Vitamin D deficiency affects about a billion people worldwide. Moreover, the wording “suffer” is not an exaggeration.
This element is vital for many processes within the body. For example, with a deficiency, normal absorption of calcium is impossible – which means that nails, hair, teeth, bones become fragile and vulnerable. Also, with a lack of vitamin D, metabolism, immunity, the nervous system and muscles suffer. There are suggestions that a reduced vitamin level directly provokes diseases such as:
- cancer of various types;
- autoimmune disorders – for example, multiple sclerosis;
The required daily dose of vitamin D for people aged 1 year to 70 years is 15 mcg (600 IU in international units).
There is a widespread belief that taking vitamin D is not necessary. Our body synthesizes the required amount under the influence of sunlight. This is true, but only in part.
To receive a daily dose, it is necessary to substitute at least 40% of the body in direct sunlight for 20 minutes a day. The average citizen is not able to get so many sunbaths even in the summer or in warm regions. And if the sun is not enough, the situation is aggravated: the required daily dose of vitamin D rises to 1000 IU (25 mcg).
In general, there are no options. Each of us should look for additional sources of vitamin besides sunlight. Fortunately, this is not so difficult. Enough to include in the diet foods that are guaranteed to replenish your D-stocks.
100 g of this fish on average contains from 360 to 685 IU of vitamin D. But it is important where the salmon was caught.
Studies show that fish grown in nature have more vitamin – about 1000 IU per 100 g. That is, a portion of wild salmon completely covers the daily D-need. But farmer fish is less valuable: it contains only 250 IU of vitamin per 100 g.
- Herring, sardines, mackerel and halibut
More affordable, but no less useful alternatives to salmon.
Fresh Atlantic herring contains an average of 1628 IU of vitamin D per 100 gram serving. And this is even more than the daily allowance.
By the way, do not worry about a possible overdose: a healthy body itself regulates the amount of vitamin supplied with sunlight and food. An excess of vitamin D is most often earned by abusing pharmacy supplements.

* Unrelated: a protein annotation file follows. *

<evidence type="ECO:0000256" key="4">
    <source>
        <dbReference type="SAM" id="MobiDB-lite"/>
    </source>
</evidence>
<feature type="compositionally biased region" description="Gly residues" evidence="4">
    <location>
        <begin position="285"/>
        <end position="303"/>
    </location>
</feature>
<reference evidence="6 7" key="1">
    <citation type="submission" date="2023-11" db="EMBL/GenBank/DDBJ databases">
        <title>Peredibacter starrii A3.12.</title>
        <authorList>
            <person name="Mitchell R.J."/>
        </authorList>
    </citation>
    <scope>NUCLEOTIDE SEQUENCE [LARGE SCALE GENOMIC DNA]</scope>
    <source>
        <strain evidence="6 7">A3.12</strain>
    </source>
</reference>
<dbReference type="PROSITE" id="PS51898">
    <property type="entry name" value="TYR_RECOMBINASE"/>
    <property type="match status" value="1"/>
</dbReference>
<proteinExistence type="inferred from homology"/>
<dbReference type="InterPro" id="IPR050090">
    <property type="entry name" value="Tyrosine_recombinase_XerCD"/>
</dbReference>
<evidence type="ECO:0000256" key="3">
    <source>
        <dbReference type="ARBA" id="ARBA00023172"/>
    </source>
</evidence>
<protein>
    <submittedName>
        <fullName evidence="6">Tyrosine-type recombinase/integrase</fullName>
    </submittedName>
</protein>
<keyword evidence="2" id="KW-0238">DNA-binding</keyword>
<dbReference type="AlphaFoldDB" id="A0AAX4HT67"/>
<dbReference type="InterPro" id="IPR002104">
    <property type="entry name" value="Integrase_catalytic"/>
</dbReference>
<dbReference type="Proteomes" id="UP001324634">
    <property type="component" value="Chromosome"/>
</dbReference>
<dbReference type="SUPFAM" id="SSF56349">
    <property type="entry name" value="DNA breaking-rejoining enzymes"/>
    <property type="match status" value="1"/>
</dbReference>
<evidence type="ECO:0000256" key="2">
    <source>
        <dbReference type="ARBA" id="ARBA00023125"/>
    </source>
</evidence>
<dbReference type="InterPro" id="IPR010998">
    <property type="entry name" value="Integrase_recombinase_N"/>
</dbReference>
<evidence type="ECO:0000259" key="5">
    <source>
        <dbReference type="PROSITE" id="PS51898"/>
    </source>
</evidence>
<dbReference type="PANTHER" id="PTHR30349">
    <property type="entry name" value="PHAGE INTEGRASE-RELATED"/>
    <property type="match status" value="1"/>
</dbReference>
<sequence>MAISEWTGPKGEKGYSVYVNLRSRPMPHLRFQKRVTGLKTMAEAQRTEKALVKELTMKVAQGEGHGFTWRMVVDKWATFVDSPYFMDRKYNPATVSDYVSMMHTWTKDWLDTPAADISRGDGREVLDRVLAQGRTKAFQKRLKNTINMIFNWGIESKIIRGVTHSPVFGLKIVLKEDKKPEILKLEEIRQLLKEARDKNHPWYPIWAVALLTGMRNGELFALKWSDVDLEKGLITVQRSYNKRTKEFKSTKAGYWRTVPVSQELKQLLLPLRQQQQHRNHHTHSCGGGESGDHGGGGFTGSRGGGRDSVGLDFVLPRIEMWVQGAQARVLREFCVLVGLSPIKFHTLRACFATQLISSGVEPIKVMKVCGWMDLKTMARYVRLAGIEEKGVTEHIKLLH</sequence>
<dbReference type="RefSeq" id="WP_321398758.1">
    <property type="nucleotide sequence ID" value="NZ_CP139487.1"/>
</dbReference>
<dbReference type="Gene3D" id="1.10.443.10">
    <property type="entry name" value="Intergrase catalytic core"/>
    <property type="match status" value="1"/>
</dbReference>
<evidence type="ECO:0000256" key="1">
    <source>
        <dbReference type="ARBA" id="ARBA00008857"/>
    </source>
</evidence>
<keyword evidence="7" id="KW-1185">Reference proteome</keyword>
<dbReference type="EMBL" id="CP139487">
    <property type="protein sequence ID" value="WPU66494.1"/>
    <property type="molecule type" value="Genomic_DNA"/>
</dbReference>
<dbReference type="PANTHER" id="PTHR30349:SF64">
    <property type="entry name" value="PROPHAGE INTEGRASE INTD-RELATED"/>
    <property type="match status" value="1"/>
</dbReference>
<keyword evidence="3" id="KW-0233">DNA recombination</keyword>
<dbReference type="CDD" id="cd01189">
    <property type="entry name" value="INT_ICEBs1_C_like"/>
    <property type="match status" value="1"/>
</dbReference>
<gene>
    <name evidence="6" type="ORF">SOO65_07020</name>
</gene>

Pickled herring also has enough vitamin – an average of 680 IU per 100 g. But this product has a drawback: it has too much salt.
Other types of oily fish are also good:
- sardines – about 270 IU per serving;
- mackerel – 360 IU per serving;
- halibut – 600 IU per serving.
- Cod liver oil
A teaspoon of this type of fish oil contains about 450 IU of vitamin D. A good bid for success, but remember that excess fish oil can be harmful to your health.
- Canned Tuna
Its advantage is accessibility and low cost. 100 g of canned food contains up to 236 IU of vitamin D. In addition, tuna is a source of vitamin K and niacin.
But there are also disadvantages. For example, canned foods include salt. Also in such tuna can be increased mercury content. Therefore, do not eat more than 100-150 g per week.
They don’t have much vitamin D – about 150 IU per 100 g. But shrimp have one indisputable advantage: their meat, unlike sea fish fillets, contains a minimal amount of fat.
In one 100-gram portion of wild oysters – only 68 kilocalories, but 320 IU of vitamin D, an almost triple dose of vitamin B12 and a lot of copper and zinc needed by the body.
- Egg yolks
An option for those who do not like seafood. But here, as in the case of salmon, it is important in which conditions the laying hen lived.
A typical yolk of an egg, taken down by a chicken grown indoors, contains only 18–39 IU of vitamin D. But chickens grown on a free range under the sun give a result 3-4 times higher.
The leaders in vitamin D content are egg yolks from laying hens that consumed feed enriched with this vitamin: they contain up to 6000 IU per yolk.
- Mushrooms grown in open ground
Like humans, mushrooms are able to synthesize vitamin D under the influence of the sun. And in decent quantities: sometimes up to 2300 IU per 100 g.
But this only applies to mushrooms that have access to sunlight or artificial ultraviolet radiation. Those mushrooms that are grown under standard commercial conditions – in the dark cannot serve as sources of vitamin D.
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